Did anyone else feel the sober tone of the President last Wednesday?
He seemed tired, ill-prepared, scattered, aloof.
It looked to this observer as though he did not want to be there, but for different reasons than the pundits suppose. I saw a President who was tired of the nonsense, the posturing, the game in the Charlie the Tuna ad – “Just because it looks good doesn’t mean it is good.” He knew that the solutions proposed by his opponent were the problem that brought America to its knees on near economic collapse in 2008, and that the Republican Party set its sights on insuring the failure of his presidency instead of working together to solve the nation’s problems.
The President is a kind man. His civility is offensive to his enemies and his friends alike. He doesn’t wear his religion on his sleeve. But his belief in doing to others as he would have them to him is more than a throw-line. At the Democratic National Convention, he had refused to follow the crowd in shouting down Gov. Romney as if he were evil incarnate. Even after Clint Eastwood had put in Obama’s mouth words that he never speaks (“Shut up”), the President chose not to retaliate. He hushed the convention delegates from playing tit-for-tat. He told them not to go there, to rise above it, incurring the anger of a number of party faithful who wanted him to fight with brass knuckles.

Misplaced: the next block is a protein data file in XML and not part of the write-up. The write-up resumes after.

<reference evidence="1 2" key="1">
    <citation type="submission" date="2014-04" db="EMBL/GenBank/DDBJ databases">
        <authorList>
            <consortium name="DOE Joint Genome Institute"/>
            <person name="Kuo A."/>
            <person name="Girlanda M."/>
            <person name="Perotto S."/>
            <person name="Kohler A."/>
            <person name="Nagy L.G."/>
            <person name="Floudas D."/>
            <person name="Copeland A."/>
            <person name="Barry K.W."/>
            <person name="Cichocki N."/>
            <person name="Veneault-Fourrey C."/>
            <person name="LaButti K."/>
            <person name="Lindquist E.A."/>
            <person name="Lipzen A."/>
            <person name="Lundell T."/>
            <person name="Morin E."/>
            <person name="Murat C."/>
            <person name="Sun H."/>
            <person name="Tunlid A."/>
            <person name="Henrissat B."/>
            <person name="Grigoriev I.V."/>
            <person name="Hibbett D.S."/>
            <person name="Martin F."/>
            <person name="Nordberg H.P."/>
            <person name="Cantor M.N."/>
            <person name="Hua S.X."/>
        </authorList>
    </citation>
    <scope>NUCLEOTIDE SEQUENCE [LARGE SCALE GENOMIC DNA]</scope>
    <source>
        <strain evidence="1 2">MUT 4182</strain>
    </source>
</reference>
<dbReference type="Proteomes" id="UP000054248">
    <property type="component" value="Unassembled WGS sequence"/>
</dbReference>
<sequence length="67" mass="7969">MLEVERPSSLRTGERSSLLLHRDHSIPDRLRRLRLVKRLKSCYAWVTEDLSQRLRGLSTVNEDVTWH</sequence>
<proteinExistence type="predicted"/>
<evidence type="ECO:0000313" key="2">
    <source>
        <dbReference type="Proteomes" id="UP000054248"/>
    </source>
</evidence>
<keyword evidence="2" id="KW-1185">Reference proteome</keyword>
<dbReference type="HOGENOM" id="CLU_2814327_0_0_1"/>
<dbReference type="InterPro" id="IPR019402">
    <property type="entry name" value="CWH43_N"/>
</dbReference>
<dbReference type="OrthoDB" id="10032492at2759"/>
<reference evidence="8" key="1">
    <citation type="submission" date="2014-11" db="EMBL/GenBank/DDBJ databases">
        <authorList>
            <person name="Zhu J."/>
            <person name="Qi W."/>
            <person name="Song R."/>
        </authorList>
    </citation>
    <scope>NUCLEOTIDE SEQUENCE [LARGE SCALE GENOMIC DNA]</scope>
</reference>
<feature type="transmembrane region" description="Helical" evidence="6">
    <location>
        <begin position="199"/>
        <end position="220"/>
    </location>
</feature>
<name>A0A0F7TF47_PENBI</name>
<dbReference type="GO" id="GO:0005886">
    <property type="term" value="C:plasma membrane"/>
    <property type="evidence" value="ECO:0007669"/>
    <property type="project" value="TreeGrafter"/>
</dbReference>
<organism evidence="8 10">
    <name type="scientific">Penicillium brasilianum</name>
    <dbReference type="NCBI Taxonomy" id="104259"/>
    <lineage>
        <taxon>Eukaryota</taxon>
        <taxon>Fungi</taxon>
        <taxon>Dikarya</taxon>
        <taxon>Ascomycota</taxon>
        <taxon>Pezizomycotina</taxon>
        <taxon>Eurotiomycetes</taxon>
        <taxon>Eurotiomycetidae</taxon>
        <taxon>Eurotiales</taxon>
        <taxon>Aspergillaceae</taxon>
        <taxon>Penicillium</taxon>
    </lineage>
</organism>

Last Wednesday President Obama’s face and demeanor seemed to say, “I want to be somewhere else. I hate this. I hate this charade. There has to be a better way than sound bytes, memorizing one-line shots to fire across each others’ bows, the twisting of fact and the avoidance of the deep philosophical questions that keep a President awake in the night.”
There are no simple solutions to America’s current problems. They’ve been building for decades. There are no magic wands. The problems are moral, spiritual, and structural. This President knows that reality is different from the one we would like to make up. When such a one sees the complexity, it’s hard to step out on a staged, phony debate that squeezes the world into the nut-sized phrases and slogans that ring the bell that makes Pavlov’s dog salivate.
Could the stage on which he stood – on the night of his real wedding anniversary – have struck him as the opposite of reality itself? Maybe that’s why he didn’t ring the bell.